1. Autism and
A powerpoint by Sidney Black
2. The Autism Spectrum
Shows the different PDD’s (Pervasive
Developmental Disorders) and their severity.
Both Autism and Asperger’s syndrome are on
the spectrum because they share similar
Also lists the social and behavioral
deficiencies that are present for each disorder
3. Diagnosis for Autism
Impairment in social interaction
Includes difficulties in understanding
and using nonverbal communication
including eye contact, facial expressions
and posture during conversation.
Impairment in communication
Delay in or total lack of spoken language
Restricted or repetitive and stereotyped
behaviors, interests, and activities
May be a fixation with stereotyped and
restricted Interests or a strong preoccupation
with parts of Objects. frequent routines are
repeated and Repetitive stereotyped
movements such as Finger flapping or hand
twisting are present.(Rodriguez 2011)
4. Diagnosis for Asperger’s syndrome
• Must show impairments in social
interaction like Autism number 1
• Must show repetitive interests
, behaviors, and activities as
described in autism number 3
• Must not show a significant delay in
the use of language. (Rodriguez 2011)
5. Autism, Asperger’s and abnormal serotonin levels
Serotonin controls some of the moods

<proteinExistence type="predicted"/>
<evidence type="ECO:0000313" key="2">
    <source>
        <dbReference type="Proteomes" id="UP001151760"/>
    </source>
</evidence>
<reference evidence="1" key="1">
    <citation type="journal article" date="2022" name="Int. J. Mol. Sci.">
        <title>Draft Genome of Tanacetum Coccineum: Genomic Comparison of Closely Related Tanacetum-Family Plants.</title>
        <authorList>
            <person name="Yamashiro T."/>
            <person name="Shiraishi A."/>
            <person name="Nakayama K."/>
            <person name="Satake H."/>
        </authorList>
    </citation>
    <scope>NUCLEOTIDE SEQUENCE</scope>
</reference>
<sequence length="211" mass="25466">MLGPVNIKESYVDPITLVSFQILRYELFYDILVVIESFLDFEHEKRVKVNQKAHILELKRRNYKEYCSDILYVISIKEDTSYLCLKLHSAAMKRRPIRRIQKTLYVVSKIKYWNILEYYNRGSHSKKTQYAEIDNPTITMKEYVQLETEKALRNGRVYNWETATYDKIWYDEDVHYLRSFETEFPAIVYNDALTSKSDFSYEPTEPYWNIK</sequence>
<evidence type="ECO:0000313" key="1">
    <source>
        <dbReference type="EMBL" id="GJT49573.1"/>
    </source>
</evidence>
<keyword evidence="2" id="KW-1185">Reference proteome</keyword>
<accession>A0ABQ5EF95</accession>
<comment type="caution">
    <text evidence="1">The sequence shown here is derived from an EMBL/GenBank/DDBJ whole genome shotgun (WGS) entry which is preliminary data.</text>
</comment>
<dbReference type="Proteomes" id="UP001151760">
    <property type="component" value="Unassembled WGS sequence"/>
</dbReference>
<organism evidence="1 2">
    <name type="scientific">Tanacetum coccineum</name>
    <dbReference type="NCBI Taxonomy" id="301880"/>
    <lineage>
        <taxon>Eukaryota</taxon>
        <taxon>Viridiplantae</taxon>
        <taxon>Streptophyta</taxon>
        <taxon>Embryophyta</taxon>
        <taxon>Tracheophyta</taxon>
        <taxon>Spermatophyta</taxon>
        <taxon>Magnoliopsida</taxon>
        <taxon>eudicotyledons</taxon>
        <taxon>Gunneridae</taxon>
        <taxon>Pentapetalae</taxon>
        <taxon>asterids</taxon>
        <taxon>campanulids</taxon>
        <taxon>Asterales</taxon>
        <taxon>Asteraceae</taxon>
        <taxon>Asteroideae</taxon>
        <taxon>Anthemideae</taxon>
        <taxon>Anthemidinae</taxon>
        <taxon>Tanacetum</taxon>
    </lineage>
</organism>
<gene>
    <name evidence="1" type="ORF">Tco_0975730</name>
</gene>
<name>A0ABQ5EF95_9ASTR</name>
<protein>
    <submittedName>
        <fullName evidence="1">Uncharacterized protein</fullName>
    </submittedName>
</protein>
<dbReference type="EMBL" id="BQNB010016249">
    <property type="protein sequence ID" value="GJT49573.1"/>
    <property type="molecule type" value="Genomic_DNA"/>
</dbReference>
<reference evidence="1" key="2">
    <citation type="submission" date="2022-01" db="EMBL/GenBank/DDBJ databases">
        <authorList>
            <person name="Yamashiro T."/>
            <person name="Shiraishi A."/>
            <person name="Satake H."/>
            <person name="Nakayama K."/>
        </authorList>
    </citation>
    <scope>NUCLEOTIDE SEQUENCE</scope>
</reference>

and behaviors that are altered in ASD
Scientists believe that lack of serotonin
in the brain may result in Autism and
A study with mice showed that mice
with low serotonin levels exhibit autistic
behaviors such as socializing less and
It has also been found that medication
that boosts serotonin levels is affective
at lessening some symptoms in Autism
patients (Rodriguez 2011)
6. Abnormal brain growth associated with Autism and Asperger’s
It has been shown that the brains of people with
ASD grow at a different pace than the brains of
people without ASD
At birth the brains are the same size. By two to
four years of age the brain volume of babies
with ASD is 5 to 10 percent larger than a normal
This is called Marcophaly.
This is not present in all ASD children. Some
may have a smaller brain and others may have a
normal sized brain.
It is still unclear why this happens in children
with ASD. (Rodriguez 2011)
7. Abnormal brain growth continued
The amygdala has often been associated with ASD because it
controls aspects of social behavior
In most children the amygdala grows slowly until adolescence when it
reaches adult size. In ASD children the amygdala grows fast and
reaches adult size before adolescence
This abnormal growth may result in some of the social behaviors of
ASD sufferers such as the difficulty to recognize faces and to
understand emotions. (Attwood 2007)
8. University of California, Davis amygdala study
o Scientist as University of California, Davis studied a
group of boys with ASD and a control group of
same aged boys without ASD
o They observed that the amygdala of the two
groups were the same volume but the ASD boys
had fewer neurons, or brain cells, compared to the
o Scientists are attempting to determine why the
amygdalae of autistic brains tend to grow faster
and have fewer neurons than those without ASD
9. Studies of electrical activity in the brain with EEG
Scientists have done EEG studies on people
without ASD and compared them to those of
people with ASD.
Through these they have figured out that
ASD brains work differently than non-ASD
In one set of experiments scientists